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Statement Against Hate

The Jewish Community Relations Council of St. Louis (JCRC) condemns the violent, racist, anti-Semitic, hate-filled rally by white nationalist groups in Charlottesville, Virginia on Saturday. We are disturbed, outraged and heartbroken by the events and the loss of life. Our prayers are with the victims, their families, their communities and our entire nation who bears witness to these atrocities. Fear-mongering and bigotry have no place in our society. We call upon all of our elected leaders, within the state of Missouri and across our country, to condemn staunchly and unequivocally white supremacy, neo-Nazism and white nationalism in all of its forms. We stand proudly with our partners across racial, ethnic, religious and civic lines because we know we are stronger together. We aspire to a world in which every person feels safe and supported. Hate has no place within our borders. The Jewish Community Relations Council of St. Louis is committed to enhancing cooperation with other religious, racial, ethnic and civic groups, fostering a just, democratic and pluralistic society, and promoting the security of Israel and Jews...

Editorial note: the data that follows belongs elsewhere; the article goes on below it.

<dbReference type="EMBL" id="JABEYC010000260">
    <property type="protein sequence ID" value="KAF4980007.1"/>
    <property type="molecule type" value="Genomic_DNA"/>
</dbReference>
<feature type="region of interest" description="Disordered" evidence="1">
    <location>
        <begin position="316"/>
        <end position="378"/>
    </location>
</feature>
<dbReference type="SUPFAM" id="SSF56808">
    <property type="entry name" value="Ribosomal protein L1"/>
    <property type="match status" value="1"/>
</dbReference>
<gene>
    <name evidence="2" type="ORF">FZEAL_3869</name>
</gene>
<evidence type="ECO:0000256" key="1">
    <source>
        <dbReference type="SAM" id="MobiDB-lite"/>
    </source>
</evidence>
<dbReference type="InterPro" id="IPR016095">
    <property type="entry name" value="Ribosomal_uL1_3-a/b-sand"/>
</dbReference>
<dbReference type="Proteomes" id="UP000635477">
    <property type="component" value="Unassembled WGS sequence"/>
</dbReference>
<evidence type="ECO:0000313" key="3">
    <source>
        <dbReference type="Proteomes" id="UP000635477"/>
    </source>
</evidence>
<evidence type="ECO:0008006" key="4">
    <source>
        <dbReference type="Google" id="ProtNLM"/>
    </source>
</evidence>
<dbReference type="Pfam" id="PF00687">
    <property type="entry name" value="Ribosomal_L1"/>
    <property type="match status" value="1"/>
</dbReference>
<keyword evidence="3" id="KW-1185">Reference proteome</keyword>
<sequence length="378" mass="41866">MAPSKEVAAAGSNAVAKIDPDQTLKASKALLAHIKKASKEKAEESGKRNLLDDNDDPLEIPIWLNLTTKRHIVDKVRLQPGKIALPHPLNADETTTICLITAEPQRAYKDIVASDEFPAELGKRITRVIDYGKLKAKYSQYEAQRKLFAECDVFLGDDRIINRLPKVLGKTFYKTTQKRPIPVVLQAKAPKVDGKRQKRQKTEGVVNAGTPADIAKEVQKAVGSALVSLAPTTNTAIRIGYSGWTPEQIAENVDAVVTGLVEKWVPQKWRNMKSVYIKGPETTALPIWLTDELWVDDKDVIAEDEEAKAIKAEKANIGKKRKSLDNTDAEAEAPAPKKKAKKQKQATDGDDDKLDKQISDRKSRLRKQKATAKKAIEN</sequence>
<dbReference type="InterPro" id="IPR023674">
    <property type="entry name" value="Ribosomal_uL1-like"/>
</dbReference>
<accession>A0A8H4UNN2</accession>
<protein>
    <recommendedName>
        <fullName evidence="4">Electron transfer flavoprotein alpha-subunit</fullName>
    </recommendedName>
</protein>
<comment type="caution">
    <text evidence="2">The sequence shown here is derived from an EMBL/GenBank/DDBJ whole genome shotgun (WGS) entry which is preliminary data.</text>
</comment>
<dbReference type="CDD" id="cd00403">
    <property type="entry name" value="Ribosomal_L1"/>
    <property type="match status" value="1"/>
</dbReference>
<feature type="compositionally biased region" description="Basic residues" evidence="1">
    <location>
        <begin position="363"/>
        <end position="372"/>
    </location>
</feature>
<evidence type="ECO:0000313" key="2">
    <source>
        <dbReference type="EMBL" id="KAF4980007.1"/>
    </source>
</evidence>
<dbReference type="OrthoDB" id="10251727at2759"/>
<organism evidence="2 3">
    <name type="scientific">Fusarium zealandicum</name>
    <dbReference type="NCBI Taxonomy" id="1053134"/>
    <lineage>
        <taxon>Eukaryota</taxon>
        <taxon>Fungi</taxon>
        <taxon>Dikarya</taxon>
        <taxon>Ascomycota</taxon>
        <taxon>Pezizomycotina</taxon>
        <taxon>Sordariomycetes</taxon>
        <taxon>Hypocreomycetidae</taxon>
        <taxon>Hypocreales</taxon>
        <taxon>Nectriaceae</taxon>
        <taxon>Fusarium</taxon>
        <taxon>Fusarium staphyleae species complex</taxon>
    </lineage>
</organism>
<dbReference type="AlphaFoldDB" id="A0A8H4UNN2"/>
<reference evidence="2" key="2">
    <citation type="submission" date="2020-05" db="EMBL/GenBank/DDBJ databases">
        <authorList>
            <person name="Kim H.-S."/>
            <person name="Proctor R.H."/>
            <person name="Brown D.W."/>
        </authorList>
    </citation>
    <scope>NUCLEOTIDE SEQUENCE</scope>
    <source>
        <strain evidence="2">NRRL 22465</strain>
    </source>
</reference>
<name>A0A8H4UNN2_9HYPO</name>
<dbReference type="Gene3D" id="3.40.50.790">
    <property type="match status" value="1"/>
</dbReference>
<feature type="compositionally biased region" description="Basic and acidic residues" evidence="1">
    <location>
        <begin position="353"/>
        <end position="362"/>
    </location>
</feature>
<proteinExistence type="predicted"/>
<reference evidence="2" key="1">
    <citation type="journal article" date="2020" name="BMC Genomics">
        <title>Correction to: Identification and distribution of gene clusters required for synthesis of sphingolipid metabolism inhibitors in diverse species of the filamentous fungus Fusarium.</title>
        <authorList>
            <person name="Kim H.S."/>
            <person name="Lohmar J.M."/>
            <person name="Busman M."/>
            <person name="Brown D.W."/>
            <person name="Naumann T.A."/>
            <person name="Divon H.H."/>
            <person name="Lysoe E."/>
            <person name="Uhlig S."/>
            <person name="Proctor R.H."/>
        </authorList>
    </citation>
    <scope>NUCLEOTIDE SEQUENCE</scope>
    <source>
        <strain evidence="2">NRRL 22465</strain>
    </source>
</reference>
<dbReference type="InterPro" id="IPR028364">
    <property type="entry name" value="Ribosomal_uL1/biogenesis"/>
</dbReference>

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Destruction as a Gateway to Change: Tisha B’Av

Tisha B’Av commemorates the destruction of both the First and Second Temples in Jerusalem – traditionally a time of mourning for the Jewish community. But destruction can often also serve as a necessary catalyst for change. All are invited to join Rabbi Andrea Goldstein for a spiritual exploration of Tisha B’Av and the power of destruction in our lives and world on Monday, July 31, from 7:30 p.m. – 9:00 p.m at Congregation Shaare Emeth.   “We often associate destruction with all things negative,” says Rabbi Goldstein. “But destruction can also be a gateway to the creation of something new.” Traditionally, the observance of Tisha B’Av is marked by an aura of sadness. The atmosphere for this year’s event, however, will be one of reflection, introspection and hope.   The evening will consist of text study, music and meditation.  No prior knowledge or experience is required. Those who attend can hope to leave with a renewed understanding of Tisha B’Av and the relevance of its themes – destruction, creation and impermanence – to their daily lives.   “Destruction or decay is a natural part of our world, a part of the cycle that leads to new growth,” says Rabbi Goldstein. “We can see this in the physical world, and it can also be true in our spiritual lives.”   Shaare Emeth is a Reform Jewish Congregation in Creve Coeur, Missouri that was founded in 1867. We are a compassionate and inclusive community that aims to makes Judaism relevant, meaningful and joyful. If you would like more information, please contact Kim Oswalt at 314-692-5303 or...